The characters encourage you to follow new strategies and reward you for doing so. They also do a good job of bringing these iconic characters to life and giving them even more of an identity. Fans of asymmetry and compelling theme should try this one.

Dreamscape (2015)

Ascension's fifth major expansion introduces a new purchasing mechanic, allowing players to buy cards from their personal Dreamscape by paying Insight, a new resource shown in an orange oval. The third resource introduces new focuses for some of the core factions, with some being better at acquiring dream cards than others.

This expansion is perfect for players who love the purchasing side of Ascension and other deck-building games, but it lowers interaction (due to each player having a personal Dreamscape) and reduces the overall prevalence of combat. I love it, but I know that not everyone will.

War of Shadows (2016)

This expansion was actually the first one I bought, though I'd played the game digitally and with friends beforehand. Its central mechanic is the duality of day and night. Every card is either a day card or a night card, and the board is considered to align with whichever time has more cards in the centre row. This adds a very interesting dynamic where you might buy cards or remove them from the centre row in a bid to turn the board into day or night, as you might be playing cards that get stronger at a particular time.

This expansion also introduces cards that require both runes and combat to acquire them, which makes having an unfocused deck less punishing than in other versions of the game. It's a very forgiving expansion for new players, but also has some really interesting decision-making processes once you get into it.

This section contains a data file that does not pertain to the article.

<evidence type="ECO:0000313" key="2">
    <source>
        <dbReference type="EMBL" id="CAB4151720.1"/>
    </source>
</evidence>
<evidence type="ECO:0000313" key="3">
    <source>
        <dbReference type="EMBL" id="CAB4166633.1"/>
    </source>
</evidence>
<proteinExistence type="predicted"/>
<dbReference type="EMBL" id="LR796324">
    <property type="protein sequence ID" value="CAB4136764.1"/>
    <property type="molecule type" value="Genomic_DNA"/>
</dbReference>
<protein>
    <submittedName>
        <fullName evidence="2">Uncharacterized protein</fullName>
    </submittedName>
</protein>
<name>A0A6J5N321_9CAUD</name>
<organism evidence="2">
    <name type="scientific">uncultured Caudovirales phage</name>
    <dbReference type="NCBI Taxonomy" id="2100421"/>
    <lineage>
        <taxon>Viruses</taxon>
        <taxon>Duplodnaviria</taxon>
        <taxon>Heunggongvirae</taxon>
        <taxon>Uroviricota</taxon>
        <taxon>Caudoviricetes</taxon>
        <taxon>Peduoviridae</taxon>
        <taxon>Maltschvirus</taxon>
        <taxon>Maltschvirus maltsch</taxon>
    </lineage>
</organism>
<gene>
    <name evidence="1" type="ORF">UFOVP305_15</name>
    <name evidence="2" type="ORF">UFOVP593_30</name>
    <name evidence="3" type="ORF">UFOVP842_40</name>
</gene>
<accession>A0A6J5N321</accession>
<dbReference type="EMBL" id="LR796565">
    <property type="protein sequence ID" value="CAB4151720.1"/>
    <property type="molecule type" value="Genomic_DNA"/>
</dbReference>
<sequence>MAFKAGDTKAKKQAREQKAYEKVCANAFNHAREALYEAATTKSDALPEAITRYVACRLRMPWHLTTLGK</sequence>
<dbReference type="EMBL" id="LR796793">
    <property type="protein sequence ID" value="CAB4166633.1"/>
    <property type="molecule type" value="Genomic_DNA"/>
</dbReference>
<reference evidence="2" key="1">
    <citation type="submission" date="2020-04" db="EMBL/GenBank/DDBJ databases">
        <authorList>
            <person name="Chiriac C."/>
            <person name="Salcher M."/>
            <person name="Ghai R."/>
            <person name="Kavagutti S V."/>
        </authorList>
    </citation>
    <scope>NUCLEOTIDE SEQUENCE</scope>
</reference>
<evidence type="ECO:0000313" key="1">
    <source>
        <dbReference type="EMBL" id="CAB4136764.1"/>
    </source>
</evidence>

Gift of the Elements (2017)

Unlike many of the other expansions, Gift of the Elements lacks a single defining core mechanic. Instead, it reintroduces some of the mechanics from other expansions, most notably events and double-faced cards, by combining these mechanics in powerful event cards that transform into heroes when they're acquired (normally by paying eight runes).

Because of the lack of a defining mechanic, this expansion feels less flashy and distinctive than some of the others, but the gameplay is phenomenal. It's an expansion that will really appeal to long-time fans of the game, but isn't as good for brand new players.

Valley of the Ancients (2017)

Largely due to its newness, this is the one expansion I haven't actually had the chance to play (yet). The core mechanic here is encapsulated in three temples - Life, Death and Immortality - that are always available and switch between players when you use a corresponding keystone (a new resource) or a card effect.

As control of these temples can switch fairly easily, this expansion looks to introduce a new kind of expansion that hasn't been seen in Ascension before, which will appeal to players who like more competitive gameplay. I can't speak from experience to say if this expansion is good, but it looks fairly accessible and really interesting. I'm definitely keen to play it.

Delirium (2018)

Although Delirium hasn't been released (at the time of writing) I have to include it because there's a very real chance that it will be the best expansion yet. All I know is that this expansion will see a return of Dreamscape's central mechanics, but with a twist. Along with dreams, there will also be nightmares, and amazingly there's also a die being introduced for the first time in Ascension history that will have some involvement in unlocking powerful delirium abilities on certain heroes.

I'm getting excited just typing this section. I missed out on Valley of the Ancients last year, but there's no conceivable way that I'm going to let Delirium pass me by. If future Ascension games continue to look this good, then long may they continue.

Read our review of the original game!